EDIT: Something like 50% of Chinese males smoke and only like 5% of Chinese females smoke so that is the likely gender disparity in fatalities./EDIT
    https://www.worldometers.info/coronavirus/coronavirus-age-sex-demographics/

    Reply
  9. Lots of different opinions, from Brian to all the posters, to the media, to scientific pundits. Lots.

    I’m seeing a virus highly resistant to environmental degradation: it infects by aerosols (coughing droplets). It passes on suraces (hand-to-mouth/nose/eyes).  It passes on fecal routes (sanitation, bits, aerosols…). It may well transinfect by even more novel and insidious routes.  

    And this virus has a fairly long “now showing with a fever near you” gestation. The persons around you, who will show (or worse, never quite show) coronavirus infection in a couple of weeks, are carriers and viral payload agents well before then.  Very bad, because you cannot detect that which isn’t showing itself. 

    So far, the Chinese have taken fairly draconian measures to lock down their metropolitan populations. It is really not clear whether people are starving or since it is winter, freezing to death. They well could be, since almost all the avenues of commerce are closed to them.  

    Other countries have been taking similarly draconian measures, but on a micro-scale.  
    WHO can say how they’re being paid for? “CDCs” aren’t cheap. Money must come from somewhere.
    ________________________________________

    My take: Coronavirus — plausibly a military bio-weapon — has insidious infection pathway characteristics.  

    I don’t think “for a minute” that it is peaking, or even coming close to containment.

    Not at all.

    ⋅-⋅-⋅ Just saying, ⋅-⋅-⋅
    ⋅-=≡ GoatGuy ✓ ≡=-⋅

    Reply
  10. I would like to believe nations are starting to take it seriously, and will soon bring this under control. It sounds like SKorea and Italy are now taking appropriate precautions. Unfortunately it’ll take days before new cases drop off (if they aren’t unlucky) and maybe weeks before new deaths are low.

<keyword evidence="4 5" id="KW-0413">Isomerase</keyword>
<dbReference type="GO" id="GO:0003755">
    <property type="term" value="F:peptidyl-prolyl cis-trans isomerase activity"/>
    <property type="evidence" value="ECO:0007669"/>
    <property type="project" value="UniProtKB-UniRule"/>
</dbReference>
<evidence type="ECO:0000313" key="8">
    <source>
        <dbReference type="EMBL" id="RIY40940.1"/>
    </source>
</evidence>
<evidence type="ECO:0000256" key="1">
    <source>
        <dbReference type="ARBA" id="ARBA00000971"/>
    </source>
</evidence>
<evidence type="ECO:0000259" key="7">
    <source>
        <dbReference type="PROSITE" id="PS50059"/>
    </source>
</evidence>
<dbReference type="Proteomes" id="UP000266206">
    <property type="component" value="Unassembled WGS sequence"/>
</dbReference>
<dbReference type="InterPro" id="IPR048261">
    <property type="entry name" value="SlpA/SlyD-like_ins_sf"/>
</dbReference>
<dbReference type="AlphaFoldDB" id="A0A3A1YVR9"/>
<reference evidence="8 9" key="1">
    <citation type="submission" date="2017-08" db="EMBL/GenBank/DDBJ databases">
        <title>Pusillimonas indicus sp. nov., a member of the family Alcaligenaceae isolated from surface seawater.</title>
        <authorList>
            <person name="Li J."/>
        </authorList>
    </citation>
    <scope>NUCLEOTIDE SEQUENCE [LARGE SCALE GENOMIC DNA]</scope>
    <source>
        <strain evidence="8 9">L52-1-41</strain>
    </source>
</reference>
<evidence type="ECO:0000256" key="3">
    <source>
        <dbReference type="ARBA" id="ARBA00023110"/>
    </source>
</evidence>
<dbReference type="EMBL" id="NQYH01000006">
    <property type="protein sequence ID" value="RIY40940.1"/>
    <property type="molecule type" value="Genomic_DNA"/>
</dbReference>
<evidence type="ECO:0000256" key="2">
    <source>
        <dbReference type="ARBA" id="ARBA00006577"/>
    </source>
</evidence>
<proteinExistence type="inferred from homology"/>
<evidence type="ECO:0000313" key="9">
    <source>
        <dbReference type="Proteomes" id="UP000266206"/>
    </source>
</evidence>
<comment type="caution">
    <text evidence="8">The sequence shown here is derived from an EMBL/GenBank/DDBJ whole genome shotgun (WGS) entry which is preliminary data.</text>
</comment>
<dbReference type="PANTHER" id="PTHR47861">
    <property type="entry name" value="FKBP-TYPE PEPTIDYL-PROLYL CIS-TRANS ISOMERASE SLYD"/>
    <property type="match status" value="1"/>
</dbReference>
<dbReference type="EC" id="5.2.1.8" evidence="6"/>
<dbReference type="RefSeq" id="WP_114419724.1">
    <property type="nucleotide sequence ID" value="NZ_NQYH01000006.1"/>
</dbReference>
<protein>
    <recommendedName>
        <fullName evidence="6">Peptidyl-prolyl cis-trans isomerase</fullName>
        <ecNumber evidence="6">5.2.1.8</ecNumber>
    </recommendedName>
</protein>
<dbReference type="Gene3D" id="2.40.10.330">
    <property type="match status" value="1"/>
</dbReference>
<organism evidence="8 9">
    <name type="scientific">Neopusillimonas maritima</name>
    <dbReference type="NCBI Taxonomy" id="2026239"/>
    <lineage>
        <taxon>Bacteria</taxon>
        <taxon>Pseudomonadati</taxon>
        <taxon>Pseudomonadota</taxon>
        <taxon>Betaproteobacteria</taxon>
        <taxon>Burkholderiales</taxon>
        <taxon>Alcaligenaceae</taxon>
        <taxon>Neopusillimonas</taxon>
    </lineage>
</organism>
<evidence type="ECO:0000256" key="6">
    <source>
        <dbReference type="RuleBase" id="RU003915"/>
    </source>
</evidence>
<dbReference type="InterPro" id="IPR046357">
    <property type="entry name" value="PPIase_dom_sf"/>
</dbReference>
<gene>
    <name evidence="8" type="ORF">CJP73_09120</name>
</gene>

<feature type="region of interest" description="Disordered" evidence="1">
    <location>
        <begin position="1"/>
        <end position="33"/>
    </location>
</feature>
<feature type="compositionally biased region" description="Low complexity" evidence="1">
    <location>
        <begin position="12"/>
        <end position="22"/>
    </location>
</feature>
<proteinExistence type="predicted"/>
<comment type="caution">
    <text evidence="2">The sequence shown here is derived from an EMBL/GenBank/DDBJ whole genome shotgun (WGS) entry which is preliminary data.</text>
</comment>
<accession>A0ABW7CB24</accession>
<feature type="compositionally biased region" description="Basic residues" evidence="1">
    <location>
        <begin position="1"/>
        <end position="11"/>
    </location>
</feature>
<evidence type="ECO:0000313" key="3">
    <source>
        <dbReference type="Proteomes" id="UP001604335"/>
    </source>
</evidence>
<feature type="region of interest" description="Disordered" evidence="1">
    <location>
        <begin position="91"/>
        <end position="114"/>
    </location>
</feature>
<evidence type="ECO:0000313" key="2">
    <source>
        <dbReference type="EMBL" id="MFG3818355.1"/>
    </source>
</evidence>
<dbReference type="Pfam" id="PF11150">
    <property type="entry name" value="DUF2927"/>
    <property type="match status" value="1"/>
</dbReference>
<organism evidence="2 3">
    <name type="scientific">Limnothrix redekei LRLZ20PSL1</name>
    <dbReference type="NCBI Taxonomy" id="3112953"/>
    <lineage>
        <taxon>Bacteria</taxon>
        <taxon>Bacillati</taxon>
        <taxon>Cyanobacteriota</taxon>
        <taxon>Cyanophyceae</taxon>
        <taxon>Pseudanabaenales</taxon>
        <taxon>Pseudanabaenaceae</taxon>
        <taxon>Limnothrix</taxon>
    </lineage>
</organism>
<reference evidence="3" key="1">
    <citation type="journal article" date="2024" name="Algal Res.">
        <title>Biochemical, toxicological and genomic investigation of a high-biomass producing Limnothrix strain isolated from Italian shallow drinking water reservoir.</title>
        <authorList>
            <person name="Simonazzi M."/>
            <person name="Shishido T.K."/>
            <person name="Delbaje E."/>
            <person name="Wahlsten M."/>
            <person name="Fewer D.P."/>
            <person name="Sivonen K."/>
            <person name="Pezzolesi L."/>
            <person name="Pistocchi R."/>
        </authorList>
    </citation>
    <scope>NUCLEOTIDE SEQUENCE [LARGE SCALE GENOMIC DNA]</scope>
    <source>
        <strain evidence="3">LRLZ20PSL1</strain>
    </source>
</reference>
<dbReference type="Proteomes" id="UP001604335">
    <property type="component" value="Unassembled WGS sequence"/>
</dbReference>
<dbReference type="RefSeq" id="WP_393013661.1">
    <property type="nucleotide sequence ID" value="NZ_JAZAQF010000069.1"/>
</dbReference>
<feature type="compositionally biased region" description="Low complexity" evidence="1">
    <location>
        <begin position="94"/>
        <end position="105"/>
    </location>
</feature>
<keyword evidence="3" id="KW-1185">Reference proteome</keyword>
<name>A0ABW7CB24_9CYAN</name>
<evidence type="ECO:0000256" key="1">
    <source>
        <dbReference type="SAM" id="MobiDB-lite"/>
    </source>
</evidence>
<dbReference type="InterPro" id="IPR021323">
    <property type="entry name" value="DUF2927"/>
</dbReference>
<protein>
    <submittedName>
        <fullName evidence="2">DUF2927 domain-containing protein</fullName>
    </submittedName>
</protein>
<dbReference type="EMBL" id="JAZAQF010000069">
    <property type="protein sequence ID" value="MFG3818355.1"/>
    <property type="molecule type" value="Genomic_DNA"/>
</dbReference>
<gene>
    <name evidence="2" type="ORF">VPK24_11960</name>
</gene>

Meanwhile there’s another cluster in the middle east that may be radiating from Iran. Iran might seem an odd place for the disease to spread to, but China considers Iran an ‘anchor’ for its One Belt One Road economic plan, so I guess there may have been a fair amount of China-Iran traffic. However I expect they will get it under control.

    Southern Africa also has a fair amount of contact with China – but the virus may not spread as well in hot areas (it’s been summer in Africa of course), which may have made it a safer region so far. But they’re heading into their fall rainy season, so that may be the next big story, just as the North gets things under control.

    Reply
  11. Asymptomatic carriers plus reinfection after recovery means potential for stubborn and stealthy outbreaks. Some countries will not be able to constrain the spread and endanger all neighbors. If so a national quarantine might be necessary.

    Reply
  12. Iran stands out with a 17% death rate (based on the reported numbers), much higher than the usual 2-3% so far. This suggests several possibilities:
    1) Very bad medical care – probably.
    2) Mostly elderly or otherwise immunocompromised patients – who knows. With poverty and poor prior medical care, maybe likely.
    3) Much higher number of cases than reported – likely.
    4) More deadly strain – less likely, but very bad if true.

    They do have, supposedly, 25 recoveries, so doesn’t look like they’re executing patients, but I wouldn’t be too surprised if they are.

    Meanwhile, China seems to be settling down. Fewer new cases, and the number of recoveries is gradually climbing. It’s now over 35%. Also, many of the countries with less than 10 cases are with zero active cases at the moment, including India.

    Reply
  13. South Korea is doing well. Rapid testing, closing their city and their daily infected count is dropping.

    Italy? We will see how things go, too early to tell.

    Iran? Well its a mess.

    Reply

Leave a Comment